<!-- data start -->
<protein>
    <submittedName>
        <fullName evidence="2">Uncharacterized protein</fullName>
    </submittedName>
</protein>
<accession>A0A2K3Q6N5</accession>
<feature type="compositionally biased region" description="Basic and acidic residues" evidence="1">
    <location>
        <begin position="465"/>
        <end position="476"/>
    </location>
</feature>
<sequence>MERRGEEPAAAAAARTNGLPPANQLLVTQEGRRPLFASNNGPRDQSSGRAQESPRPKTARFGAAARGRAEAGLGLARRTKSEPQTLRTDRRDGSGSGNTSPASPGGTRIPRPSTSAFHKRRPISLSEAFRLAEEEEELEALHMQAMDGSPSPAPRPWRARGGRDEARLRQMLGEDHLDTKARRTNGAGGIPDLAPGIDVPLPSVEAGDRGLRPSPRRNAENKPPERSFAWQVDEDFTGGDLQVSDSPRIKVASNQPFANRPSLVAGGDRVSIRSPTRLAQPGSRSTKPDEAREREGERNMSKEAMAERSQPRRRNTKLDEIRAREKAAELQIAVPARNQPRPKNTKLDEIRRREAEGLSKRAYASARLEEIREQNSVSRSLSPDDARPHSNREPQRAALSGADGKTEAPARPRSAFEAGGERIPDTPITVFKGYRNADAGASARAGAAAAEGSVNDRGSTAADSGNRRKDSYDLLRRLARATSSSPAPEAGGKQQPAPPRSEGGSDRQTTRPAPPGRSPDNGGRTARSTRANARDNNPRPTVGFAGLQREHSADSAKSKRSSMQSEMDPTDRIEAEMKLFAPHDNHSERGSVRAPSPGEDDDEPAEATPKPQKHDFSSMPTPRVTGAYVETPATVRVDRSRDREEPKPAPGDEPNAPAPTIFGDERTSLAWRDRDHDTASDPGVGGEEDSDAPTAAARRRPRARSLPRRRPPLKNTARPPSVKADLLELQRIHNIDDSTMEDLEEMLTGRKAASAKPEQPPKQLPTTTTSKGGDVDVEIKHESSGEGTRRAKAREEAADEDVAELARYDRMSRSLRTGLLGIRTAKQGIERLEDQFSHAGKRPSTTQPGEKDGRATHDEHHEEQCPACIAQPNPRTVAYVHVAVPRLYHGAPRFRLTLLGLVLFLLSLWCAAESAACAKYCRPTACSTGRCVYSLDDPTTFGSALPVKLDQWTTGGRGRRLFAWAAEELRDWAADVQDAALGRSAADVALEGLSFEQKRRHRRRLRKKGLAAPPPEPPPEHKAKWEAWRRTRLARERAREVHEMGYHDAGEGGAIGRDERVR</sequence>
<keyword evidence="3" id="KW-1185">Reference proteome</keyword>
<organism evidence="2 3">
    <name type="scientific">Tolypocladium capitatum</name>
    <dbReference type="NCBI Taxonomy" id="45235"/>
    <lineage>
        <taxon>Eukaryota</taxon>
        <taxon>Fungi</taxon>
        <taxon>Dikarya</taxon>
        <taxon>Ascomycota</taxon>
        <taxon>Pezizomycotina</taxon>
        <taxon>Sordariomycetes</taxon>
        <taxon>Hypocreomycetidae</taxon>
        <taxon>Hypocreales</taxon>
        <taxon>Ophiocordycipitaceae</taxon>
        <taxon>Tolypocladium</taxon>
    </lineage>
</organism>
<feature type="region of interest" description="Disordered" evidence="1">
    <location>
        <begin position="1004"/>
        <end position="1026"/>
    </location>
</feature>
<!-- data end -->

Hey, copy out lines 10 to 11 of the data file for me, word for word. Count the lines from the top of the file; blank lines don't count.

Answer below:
        <end position="476"/>
    </location>